Thousands of people have taken to the streets in more than 50 Spanish cities to make a devastating verdict of two years of the Popular Party rule.
Citizens ‘tides’, public sector workers, unions and left parties have come together to “defend public services” , “defend the people” and to “change things.”
The bulk of the demonstrations were organised by the Social Summit, which brings together over one hundred organisations among which UGT, CCOO and USO trade unions. There will be more protests Sunday in Catalonia , Andalusia and Asturias.
The focus of anger was the government and its policies including the threat to public health, research, culture as well as record unemployment and job insecurity.
However, the European Commission also came under fire after it called on Friday for the Spanish Government to “intensify” neo-liberal reforms, particularly deregulation of the labour market.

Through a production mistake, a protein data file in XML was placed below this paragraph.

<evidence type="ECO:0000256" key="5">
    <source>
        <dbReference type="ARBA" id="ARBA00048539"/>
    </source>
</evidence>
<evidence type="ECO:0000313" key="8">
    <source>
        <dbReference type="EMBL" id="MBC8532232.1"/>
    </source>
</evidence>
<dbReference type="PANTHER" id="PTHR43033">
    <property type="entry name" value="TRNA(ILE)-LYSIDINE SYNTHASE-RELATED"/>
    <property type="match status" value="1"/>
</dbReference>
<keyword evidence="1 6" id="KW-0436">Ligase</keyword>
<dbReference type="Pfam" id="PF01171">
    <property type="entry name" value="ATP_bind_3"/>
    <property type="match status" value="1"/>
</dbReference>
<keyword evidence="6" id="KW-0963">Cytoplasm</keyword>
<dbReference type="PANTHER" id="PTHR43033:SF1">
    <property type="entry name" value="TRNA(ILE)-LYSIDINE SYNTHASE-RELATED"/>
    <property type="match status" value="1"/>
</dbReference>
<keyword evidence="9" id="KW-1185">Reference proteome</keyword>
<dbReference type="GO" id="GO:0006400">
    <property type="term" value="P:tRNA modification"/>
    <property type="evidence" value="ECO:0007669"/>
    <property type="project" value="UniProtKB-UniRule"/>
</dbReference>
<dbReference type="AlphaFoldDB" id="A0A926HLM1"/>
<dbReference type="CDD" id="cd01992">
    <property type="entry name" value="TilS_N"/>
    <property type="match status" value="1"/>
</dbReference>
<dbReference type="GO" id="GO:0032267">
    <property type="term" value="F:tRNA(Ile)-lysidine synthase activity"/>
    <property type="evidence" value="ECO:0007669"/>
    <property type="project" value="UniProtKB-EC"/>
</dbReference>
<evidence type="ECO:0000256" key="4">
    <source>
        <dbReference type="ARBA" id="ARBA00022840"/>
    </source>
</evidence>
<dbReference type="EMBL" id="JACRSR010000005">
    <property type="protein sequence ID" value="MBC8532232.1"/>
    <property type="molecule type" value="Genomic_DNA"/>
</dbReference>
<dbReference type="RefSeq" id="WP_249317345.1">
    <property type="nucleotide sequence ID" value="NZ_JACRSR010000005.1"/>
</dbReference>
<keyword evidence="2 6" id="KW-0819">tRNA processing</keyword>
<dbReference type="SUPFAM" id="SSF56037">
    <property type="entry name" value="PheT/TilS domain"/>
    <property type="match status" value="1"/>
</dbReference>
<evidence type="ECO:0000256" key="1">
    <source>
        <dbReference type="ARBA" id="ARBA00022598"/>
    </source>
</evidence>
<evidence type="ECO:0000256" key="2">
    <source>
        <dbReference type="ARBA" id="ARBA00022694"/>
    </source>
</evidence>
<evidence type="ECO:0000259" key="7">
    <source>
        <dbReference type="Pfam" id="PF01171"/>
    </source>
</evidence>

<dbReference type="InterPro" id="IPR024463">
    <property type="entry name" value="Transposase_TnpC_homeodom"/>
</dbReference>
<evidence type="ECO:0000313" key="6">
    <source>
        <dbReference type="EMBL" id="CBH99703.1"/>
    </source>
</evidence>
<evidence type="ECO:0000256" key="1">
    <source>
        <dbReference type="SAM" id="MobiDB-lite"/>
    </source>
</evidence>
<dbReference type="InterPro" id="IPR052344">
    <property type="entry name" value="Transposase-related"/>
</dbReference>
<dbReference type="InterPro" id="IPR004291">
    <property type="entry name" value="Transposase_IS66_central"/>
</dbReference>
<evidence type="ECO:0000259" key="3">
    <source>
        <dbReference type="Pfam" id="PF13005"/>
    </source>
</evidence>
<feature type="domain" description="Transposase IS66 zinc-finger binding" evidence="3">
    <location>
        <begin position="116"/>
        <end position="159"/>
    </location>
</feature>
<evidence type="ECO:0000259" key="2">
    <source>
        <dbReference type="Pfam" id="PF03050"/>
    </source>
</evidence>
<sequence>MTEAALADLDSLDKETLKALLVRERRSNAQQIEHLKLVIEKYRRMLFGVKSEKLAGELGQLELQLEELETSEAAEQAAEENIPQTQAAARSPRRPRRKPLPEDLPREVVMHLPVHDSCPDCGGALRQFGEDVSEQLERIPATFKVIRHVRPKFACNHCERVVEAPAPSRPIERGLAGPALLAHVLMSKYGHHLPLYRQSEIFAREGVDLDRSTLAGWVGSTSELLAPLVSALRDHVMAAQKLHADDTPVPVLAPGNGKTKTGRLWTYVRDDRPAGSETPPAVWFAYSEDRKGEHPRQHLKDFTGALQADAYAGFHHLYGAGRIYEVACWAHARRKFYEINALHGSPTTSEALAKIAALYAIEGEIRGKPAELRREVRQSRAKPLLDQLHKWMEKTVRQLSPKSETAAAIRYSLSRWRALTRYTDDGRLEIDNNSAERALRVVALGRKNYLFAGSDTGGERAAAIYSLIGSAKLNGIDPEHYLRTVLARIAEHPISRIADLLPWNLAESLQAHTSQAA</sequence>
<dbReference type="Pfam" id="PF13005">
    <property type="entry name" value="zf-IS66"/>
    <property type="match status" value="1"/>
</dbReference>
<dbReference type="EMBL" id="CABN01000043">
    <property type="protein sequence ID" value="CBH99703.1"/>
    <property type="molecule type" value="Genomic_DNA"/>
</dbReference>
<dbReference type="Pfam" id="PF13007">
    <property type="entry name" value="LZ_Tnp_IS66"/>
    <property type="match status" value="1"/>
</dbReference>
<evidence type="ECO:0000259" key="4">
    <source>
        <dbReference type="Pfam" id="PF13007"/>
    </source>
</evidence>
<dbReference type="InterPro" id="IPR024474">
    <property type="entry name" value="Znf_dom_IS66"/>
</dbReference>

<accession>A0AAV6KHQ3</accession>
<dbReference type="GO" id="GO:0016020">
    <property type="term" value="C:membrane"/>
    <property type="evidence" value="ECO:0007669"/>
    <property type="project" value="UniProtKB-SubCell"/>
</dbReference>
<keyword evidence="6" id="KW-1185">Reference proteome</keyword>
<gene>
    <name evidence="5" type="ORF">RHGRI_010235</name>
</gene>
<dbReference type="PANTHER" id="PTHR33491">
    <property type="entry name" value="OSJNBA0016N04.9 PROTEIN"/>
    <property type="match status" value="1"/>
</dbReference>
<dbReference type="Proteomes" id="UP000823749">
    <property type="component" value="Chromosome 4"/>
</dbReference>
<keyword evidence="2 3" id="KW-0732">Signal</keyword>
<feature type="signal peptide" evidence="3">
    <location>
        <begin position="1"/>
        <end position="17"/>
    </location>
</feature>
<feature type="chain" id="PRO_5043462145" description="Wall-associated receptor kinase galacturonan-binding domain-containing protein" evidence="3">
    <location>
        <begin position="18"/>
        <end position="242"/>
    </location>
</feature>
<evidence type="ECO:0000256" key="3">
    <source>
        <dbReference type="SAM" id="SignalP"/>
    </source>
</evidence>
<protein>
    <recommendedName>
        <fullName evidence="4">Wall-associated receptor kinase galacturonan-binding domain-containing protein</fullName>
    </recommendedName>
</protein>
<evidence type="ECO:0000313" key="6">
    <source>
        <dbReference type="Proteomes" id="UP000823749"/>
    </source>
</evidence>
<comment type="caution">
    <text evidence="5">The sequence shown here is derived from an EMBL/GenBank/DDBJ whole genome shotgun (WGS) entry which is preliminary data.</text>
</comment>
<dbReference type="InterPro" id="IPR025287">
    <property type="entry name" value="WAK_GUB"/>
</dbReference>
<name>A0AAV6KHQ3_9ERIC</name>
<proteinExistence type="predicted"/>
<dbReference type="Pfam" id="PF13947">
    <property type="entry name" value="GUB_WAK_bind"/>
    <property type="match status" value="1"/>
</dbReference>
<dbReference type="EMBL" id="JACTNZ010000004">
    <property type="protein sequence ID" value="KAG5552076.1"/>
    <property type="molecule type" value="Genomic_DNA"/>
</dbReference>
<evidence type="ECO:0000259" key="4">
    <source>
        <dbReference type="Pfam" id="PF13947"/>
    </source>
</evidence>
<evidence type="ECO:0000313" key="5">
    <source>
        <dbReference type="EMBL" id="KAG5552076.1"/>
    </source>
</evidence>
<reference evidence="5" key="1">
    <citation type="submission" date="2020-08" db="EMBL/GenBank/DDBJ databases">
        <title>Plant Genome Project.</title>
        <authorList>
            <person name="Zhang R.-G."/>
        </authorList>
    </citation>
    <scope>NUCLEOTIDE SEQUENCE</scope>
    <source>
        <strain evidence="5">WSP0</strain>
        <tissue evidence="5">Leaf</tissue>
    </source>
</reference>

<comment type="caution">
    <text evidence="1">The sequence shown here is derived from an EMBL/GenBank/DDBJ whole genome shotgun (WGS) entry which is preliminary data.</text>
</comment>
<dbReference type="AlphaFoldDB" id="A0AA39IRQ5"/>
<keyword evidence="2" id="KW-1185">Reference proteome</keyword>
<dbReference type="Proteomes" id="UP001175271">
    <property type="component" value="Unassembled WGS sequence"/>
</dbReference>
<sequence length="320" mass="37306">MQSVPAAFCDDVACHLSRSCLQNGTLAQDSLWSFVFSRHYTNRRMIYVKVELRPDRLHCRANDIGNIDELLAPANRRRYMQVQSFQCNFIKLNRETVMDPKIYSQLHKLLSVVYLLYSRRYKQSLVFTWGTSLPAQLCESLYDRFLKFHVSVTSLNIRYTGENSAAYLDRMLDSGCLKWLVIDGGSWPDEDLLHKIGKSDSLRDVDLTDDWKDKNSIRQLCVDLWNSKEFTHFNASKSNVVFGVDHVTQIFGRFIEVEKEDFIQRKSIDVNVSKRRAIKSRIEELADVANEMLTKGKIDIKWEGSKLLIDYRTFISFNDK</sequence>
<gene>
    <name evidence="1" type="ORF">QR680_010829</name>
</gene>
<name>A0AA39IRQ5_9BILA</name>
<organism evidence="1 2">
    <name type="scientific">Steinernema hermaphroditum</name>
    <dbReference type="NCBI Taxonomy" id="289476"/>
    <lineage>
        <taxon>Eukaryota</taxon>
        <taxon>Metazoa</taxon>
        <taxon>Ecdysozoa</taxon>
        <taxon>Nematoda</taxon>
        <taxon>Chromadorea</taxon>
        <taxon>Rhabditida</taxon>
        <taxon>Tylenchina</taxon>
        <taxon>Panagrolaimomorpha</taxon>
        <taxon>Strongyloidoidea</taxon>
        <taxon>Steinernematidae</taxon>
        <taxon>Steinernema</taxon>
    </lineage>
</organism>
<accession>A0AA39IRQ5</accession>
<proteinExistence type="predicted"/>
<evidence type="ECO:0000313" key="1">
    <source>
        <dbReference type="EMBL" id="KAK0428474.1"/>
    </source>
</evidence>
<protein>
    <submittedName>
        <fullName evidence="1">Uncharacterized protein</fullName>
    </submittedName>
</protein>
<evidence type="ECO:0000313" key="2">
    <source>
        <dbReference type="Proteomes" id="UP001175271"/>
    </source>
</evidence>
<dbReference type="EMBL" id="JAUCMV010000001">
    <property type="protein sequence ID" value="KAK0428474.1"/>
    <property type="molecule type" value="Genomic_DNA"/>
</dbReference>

“We will hold a protest without end in the event that the Government wants to give another twist to the cuts,” proclaimed Cayo Lara, General Coordinator of United Left. Madrid Socialist leader Tomás Gómez denounced cuts in the capital.
The march was led by Madrid’s cleaning workers, who achieved an agreement with employers after twelve days of strikes. The were followed in the marching order by teachers who have been battling massive cuts and regressive reforms, and health workers, who have been waging a long campaign against hospital privatisation in the capital.
Fresh from protests earlier this week, the general secretary of the Student Union, Ana Garcia, urged the education community to launch a new nationwide strike to deal ‘ final blow’ to education minister Jose Ignacio Wert and his ‘reform’ policies.
In response to new draconian draft legislation seeking to clamp down on protest Greenpeace activists taking part in a parallel demonstration scaled a building in the Plaza de España to unfurl a banner that declared “No to the Antiprotest Law.”